I believe one reason behind "standing meetings" is to avoid the endless drone of that one attendee who likes to hear himself/herself speak! By having everyone stand, the thinking is everyone will stay on-topic because they'll want to get out of the conference room and back to their comfy desk chairs!
ChrisMurphy
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ChrisMurphy,
User Rank: Author
6/20/2014 | 12:05:22 PM
Re: Thinking on your feet?
I definitely didn't mean to suggest it on the extremes of Sitting = Deep, and Standing = Shallow. On an InformationWeek Radio broadcast, I'm totally and intensely focused while standing. It's more that combination of deep concentration and writing that brings me back to Sitting. Maybe it's a simple muscle memory thing -- I've been writing from the sitting position so many years, it's a more natural way to get into that long-form, writing mindset.
Kelly Jackson Higgins
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Kelly Jackson Higgins,
User Rank: Apprentice
6/20/2014 | 12:01:50 PM
My standing desk experience
I've been using a standing desk setup for a few months now. It was a bit of an adjustment at first, but I feel more energetic and alert when I stand. The only time I sit now is when I'm writing a story, or when my legs and body get tired (which does still happen).
Laurianne
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Laurianne,
User Rank: Author
6/20/2014 | 11:43:17 AM
Exercise Ball
I feel silly sitting on an exercise ball at any time. Reminds me too much of driveway play in the 1970's:

Hoppity Hop
jastroff
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jastroff,
User Rank: Ninja
6/20/2014 | 10:58:13 AM
Thinking on your feet?
>> If I have a task that will take a long and intense bout of concentration, like writing a long article or editing an in-depth report, I do better sitting. Standing, on the other hand, is much better for responding to email, writing and editing shorter articles, or interactive activities such as radio broadcasts or conference calls.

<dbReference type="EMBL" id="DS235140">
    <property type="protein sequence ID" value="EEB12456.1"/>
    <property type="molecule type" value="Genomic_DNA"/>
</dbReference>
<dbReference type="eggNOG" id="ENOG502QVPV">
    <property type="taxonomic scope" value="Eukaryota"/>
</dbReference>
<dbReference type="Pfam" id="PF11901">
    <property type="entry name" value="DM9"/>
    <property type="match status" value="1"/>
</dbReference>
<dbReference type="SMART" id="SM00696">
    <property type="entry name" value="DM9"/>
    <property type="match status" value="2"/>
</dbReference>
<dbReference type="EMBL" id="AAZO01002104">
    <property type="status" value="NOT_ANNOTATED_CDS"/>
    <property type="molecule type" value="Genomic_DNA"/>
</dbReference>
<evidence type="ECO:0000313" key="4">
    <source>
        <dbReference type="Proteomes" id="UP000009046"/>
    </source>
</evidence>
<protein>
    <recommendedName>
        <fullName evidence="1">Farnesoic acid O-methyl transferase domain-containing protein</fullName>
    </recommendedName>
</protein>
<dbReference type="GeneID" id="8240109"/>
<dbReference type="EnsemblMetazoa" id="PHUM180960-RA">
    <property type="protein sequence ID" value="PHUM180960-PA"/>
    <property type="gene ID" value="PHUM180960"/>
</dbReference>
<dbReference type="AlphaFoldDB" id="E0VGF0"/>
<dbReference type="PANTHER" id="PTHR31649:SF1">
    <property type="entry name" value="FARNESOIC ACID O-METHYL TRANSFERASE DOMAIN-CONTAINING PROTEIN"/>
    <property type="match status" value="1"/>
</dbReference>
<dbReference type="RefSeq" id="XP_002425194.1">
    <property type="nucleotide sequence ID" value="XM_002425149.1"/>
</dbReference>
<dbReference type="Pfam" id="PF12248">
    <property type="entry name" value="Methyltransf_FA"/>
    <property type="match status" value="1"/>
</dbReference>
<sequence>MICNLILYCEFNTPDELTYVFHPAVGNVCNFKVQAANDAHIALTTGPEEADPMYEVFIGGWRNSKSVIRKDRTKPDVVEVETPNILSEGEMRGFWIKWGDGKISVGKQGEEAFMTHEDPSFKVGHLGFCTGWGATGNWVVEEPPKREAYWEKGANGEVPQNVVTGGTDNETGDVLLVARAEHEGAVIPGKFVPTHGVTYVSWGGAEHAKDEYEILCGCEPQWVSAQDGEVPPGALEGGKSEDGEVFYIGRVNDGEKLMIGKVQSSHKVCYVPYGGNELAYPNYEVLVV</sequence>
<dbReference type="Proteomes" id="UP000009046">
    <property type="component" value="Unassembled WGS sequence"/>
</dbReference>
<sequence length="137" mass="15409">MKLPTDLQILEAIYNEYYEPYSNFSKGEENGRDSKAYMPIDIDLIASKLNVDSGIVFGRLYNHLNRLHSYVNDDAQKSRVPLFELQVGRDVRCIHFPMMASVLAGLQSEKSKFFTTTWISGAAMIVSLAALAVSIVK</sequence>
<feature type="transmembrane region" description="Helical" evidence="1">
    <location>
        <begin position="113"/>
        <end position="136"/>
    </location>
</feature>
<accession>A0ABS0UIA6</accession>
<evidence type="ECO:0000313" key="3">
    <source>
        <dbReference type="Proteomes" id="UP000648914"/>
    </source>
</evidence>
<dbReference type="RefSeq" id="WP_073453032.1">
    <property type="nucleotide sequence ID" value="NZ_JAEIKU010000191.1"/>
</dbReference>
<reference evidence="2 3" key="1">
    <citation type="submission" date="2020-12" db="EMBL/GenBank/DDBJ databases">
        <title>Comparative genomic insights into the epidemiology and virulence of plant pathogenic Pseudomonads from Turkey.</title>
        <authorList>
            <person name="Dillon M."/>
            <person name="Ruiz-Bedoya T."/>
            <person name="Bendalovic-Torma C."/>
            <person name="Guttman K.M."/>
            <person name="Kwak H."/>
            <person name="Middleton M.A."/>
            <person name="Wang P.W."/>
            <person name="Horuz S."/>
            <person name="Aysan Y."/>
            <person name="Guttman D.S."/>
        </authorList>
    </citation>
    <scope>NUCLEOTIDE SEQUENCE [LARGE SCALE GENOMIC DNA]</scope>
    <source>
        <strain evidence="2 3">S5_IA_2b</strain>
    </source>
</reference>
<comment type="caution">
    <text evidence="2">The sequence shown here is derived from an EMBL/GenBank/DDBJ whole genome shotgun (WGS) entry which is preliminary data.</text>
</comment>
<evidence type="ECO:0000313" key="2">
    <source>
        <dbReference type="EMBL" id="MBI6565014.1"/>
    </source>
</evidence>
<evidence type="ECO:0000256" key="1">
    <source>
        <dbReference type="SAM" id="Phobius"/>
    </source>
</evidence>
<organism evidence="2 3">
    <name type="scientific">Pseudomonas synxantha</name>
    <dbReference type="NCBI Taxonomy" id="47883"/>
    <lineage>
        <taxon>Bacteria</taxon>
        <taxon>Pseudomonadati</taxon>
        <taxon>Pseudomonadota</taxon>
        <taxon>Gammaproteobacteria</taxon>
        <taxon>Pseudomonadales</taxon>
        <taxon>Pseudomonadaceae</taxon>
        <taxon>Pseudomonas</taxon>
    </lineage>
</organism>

Are you implying that activities which take less thought can be done well while standing? While more thought requires a sitting posture? What about "standing meetings" -- where you have a meeting with no chairs and everyone is on their feet  -- is it quality thought?
Curt Franklin
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Curt Franklin,
User Rank: Strategist
6/20/2014 | 10:49:38 AM
A Standing Desk Fits My Work Style
I began using a "standing desk" back in the early 80s when I put my Selectric II on top of a filing cabinet in the office that I shared with a couple of other folks. I've been through a bunch of different desks but now I stand at a desk cobbled together from a postmaster's table and a drafting board. I have a drafting stool that I can use when I just need to get off my feet but in general I find that standing leaves my back and hips feeling much better at the end of the day.

My Aeron chair is now relegated to being a very expensive messenger bag holder most days.